This summer, Americans are being treated to a rehashing of the individuals and events involved in the Watergate Scandal, which was kicked off with a foiled burglary at the offices of the Democratic National Committee on June 17, 1972. As we approach its 50th anniversary, most Americans already know that things ended rather badly for President Nixon: two dozen members of his administration were convicted and sent to prison, and he was forced to resign in disgrace.
But there’s a lot the public still doesn’t know about what really went on between the 1972 break-in and Nixon’s 1974 resignation. I was there, working behind the scenes as deputy counsel on President Nixon’s Watergate defense team. Unfortunately, I can tell you the public is not likely to be better informed by much of the programming set to debut around the anniversary.
The chief reason for this is that corporate media has chosen as their Watergate Whisperer the chief architect of the scandal: John Dean, who has spent years trying to deflect from his own wrongdoing by passing himself off as a whistleblowing hero. Dean is front-and-center in a CNN documentary that promised to dish the dirt on what Dean calls “the criminal conduct of Richard Nixon and his top aides.” Dean even headlined a screening of the film at the National Archives earlier this month.
The documentary dramatically downplays the fact that it was Dean who was tasked by President Nixon’s chief of staff to produce a “perfectly legitimate campaign intelligence plan” (as he told the president in a recorded conversation on March 21, 1973), and that he was the one who had recruited political operative, G. Gordon Liddy, for the task.
“Recruited” is a whole lot more descriptive than Dean saying on CNN that “Liddy’s name popped up” – almost as though he had no key involvement. Dean was then present in two meetings with Attorney General Mitchell where Liddy presented his plan. Saying “I received a call to come to the Attorney General’s office” is nowhere nearly as descriptive as admitting he was included in the meeting as the official in charge of the project.
Following the burglars’ arrests, Dean masterminded the ensuing cover-up, not to protect White House interests, as he led others to believe, but to protect himself from risks of prosecution. When his cover-up collapsed, Dean was the first to approach prosecutors, seeking personal immunity for himself, by turning on his former colleagues. The original prosecutors declined, believing Dean was downplaying his central role throughout the scandal’s unfolding.
His politically connected lawyer, Charles Shaffer, got that immunity instead from the Senate Ervin Committee, headed by North Carolina Democrat Sam Ervin, which was anxious to line up anti-Nixon witnesses. They had every reason to falsely portray Dean as some sort of whistleblowing hero, much like the child who murders his parents and then begs for mercy as an orphan.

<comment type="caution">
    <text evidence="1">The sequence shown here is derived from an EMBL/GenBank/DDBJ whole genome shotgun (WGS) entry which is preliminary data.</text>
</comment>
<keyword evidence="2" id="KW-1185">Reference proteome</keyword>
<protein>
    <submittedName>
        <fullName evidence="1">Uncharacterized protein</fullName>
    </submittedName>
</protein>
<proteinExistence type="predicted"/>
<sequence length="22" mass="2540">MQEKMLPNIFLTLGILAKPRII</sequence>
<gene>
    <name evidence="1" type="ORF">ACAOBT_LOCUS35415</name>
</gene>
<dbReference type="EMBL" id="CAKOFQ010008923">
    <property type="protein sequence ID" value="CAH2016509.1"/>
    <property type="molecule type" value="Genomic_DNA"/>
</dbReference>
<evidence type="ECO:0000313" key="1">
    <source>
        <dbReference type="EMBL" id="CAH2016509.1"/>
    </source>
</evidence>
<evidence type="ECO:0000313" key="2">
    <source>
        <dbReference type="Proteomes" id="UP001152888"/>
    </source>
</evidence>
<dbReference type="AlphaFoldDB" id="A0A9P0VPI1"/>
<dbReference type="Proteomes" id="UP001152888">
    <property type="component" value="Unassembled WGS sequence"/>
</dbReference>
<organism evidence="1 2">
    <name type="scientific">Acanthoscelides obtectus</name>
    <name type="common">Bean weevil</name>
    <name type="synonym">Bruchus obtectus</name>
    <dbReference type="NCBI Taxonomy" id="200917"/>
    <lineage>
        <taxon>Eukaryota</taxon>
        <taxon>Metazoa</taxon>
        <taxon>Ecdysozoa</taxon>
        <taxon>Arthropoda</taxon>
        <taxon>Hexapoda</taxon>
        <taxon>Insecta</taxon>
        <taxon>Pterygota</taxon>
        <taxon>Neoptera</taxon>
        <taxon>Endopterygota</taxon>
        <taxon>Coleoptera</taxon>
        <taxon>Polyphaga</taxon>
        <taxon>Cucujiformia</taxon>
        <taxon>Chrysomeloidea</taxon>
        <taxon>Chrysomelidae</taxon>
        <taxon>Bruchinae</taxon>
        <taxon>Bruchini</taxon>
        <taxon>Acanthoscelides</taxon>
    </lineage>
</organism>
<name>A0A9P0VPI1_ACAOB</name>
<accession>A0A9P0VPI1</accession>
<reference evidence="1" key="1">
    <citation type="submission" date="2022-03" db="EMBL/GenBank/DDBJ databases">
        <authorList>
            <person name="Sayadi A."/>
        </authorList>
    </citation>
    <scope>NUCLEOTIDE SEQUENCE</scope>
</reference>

The opposite is true; Dean was up to his eyeballs in criminal activity. The New York Times reported that Dean was disbarred on February 6, 1974, for “with-holding evidence, inducing a witness to commit perjury, authorizing payment of hush money to the Watergate burglars, and diverting money to his own use.” He was sentenced by Judge Sirica to a prison term of one-to-four years, but this was a ruse to increase his witness credibility. Dean was set free immediately after trial without ever having spent a single night in a jail cell.
Dean’s transformation from ex-con and disbarred lawyer to heroic truth-teller was tailor-made for the corporate media. It’s also one of the greatest political frauds of our time.
The true story of Watergate is to be found in documents in the National Archives — rarely accessed but now available for public review — that I’ve analyzed over the last 15 years. These include prosecutors’ detailed “Road Map,” the gambit they hit upon to transfer sealed grand jury evidence gathered under authority to investigate criminal cases – and mandated by law to be kept secret – to the House Judiciary Committee, to be used as the basis for President Nixon’s political impeachment.
The prosecutors, many of them alumni of Robert F. Kenney’s Justice Department, did not have the evidence to prove their allegations regarding Nixon’s own wrongdoing, so they simply faked it. And they did so in secret, so his defense team could not refute it.
Other documents in the Watergate Special Prosecution Force archives detail at least a dozen totally improper secret meetings with Watergate trial Judge John Sirica, where they worked out issues in advance of trial. They show how special prosecutor Leon Jaworski and Sirica actually rehearsed how they would conduct the indictment hearing, to assure that Sirica could name himself to preside over the cover-up trial, and how they conspired to deny due process to Nixon administration defendants.
They almost got away with it by cleaning out their files. Three of the top prosecutors improperly took batches of sensitive internal files with them when leaving office. These documents remained secret for more than 40 years, with some only released when I went to court to demand them.
None of these developments are even mentioned in the CNN documentary. They would, after all, undercut the corporate media’s conventional Watergate narrative. But now we know much more of the story – a story that’s more about prosecutorial misconduct than it is about political “dirty tricks.”
Watergate’s 50th anniversary ought to be a time for reflection and re-thinking of the 20th century’s greatest government scandal, particularly in light of these newly uncovered materials. But the corporate media and their craven mascot John Dean persist in trying to be sure the public gets the same slanted, 50-year-old story.